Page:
Easy to read that title and say "I know that." Harder to really KNOW that. And hardest of all to have to figure it out on a downhill slide.
Welcome to the life of Michael Gates Gill, author of How Starbucks Saved My Life. The book is subtitled "A Son of Privilege Learns to Live Like Everyone Else."
Michael, reared in New York City with summers abroad or at estates in upstate New York, is the son of celebrated New Yorker writer, Brendan Gill. His mother, who also came from wealth, was so determined to put an optimistic spin on everything that she didn't bother to tell her son that his father had died until Michael called her, and then she spent the first part of the conversation telling him what a wonderful Christmas the family had just had.
On the strength of his family connections, Michael went to Yale, almost graduated, then went straight into advertising with J. Walter Thompson, a topflight New York advertising agency. When we talk about life being handed to someone on a silver platter, Michael is the epitome of that largesse. He spent the next 25+ years as the quintessential Corporate Man , earning good money, competing compulsively to outperform his colleagues, ignoring his wife and three children (to the point of leaving his family on Christmas Day to fly to Detroit to massage the ego of an automobile manufacturer), and generally assuming that his life was all mapped out ahead of him.
Michael was neither a good nor a bad person. Yes, he dismissively sabotaged the career of a young black woman who wanted to be a copywriter, but he also championed a female account executive in what was a male-dominated industry. Ironically, it was this same woman who, many years later, fired him. By then he was 53, an expensive employee, and easily replaced by someone faster, younger and a whole lot cheaper.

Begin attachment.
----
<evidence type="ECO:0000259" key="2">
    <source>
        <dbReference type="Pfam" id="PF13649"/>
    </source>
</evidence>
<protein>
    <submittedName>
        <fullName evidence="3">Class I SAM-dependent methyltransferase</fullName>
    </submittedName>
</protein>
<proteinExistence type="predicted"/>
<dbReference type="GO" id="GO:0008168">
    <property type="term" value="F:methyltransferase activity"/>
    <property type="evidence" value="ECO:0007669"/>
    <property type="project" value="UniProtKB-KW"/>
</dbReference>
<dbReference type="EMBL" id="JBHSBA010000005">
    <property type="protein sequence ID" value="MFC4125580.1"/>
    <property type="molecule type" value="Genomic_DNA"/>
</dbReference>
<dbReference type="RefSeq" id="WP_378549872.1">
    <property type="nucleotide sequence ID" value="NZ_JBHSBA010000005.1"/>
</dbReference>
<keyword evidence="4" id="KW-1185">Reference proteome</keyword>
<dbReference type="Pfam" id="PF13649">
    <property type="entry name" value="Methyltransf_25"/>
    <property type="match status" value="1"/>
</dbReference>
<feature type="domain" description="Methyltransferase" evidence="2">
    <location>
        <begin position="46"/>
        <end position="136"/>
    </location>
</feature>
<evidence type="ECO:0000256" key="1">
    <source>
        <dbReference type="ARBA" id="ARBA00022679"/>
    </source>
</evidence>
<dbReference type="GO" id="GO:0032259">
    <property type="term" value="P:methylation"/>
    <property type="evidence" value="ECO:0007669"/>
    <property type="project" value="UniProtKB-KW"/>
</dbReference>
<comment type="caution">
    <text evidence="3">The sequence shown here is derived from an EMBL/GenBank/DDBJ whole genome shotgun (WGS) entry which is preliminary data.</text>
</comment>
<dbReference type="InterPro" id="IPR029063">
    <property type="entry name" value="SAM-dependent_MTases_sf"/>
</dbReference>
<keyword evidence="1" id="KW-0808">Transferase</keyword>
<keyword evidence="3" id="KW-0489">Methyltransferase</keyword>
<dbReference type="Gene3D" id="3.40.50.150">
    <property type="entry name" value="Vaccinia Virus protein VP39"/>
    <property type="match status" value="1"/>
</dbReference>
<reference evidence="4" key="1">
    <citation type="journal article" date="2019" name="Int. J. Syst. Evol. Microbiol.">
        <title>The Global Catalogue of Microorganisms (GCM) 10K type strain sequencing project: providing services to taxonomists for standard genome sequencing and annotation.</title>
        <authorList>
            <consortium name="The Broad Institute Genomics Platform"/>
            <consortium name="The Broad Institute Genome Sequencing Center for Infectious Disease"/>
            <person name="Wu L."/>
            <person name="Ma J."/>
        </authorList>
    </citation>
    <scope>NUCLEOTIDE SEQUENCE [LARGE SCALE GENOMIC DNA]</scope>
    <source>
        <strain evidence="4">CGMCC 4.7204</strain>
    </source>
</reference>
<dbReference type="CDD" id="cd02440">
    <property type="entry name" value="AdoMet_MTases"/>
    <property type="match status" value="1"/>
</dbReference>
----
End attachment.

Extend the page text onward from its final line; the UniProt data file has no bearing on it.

For the next ten years, he tried to maintain his lifestyle, while acting as a consultant. It worked initially but over time his client base evaporated. To massage his own ego, he had an affair that resulted in a fourth child. His long-suffering wife decided NOT to suffer through this indignity so he wound up divorced.
Just when things could not get any worse, he was diagnosed with a slow-growing brain tumor. This was the author's first encounter with real life--getting older, looking for a job, having no health insurance.
It's not quite accurate to say that Starbucks saved his life, but certainly a number of Starbucks' employees jointly acted to save Michael, mostly by acting graciously while this now 63 year old boy grew up.
The book is not a finance book, but it is a good look at how one's financial class colors one's outlook on other people.
Michael is not necessarily a fast learner, either in the coffee business or regarding his own finances. His accountant has to tell him that earning $10.50 an hour, he can no longer afford to charge dinners at the Oyster Bar.
But learn he does--about co-workers, about teamwork, about the absolute necessity of health insurance, and most of all, about his own hubris.
The book is a fast read. The author's copywriting roots show--great literature, this is not. But it is an interesting account of a man who is not brought down by drugs, alcohol or mental illness. Rather, the simple act of growing older made him a less valued employee. His upbringing closed his eyes to the necessity of paying attention to his finances during his prime working years.
By the end, the author has regained his equilibrium, and as this NY Times article shows, is still happily working at Starbucks. It bothered me that he lost most of his prior friends from his more high-flying days, but then, why not? When he WAS them, he never noticed the person pulling his espresso, either.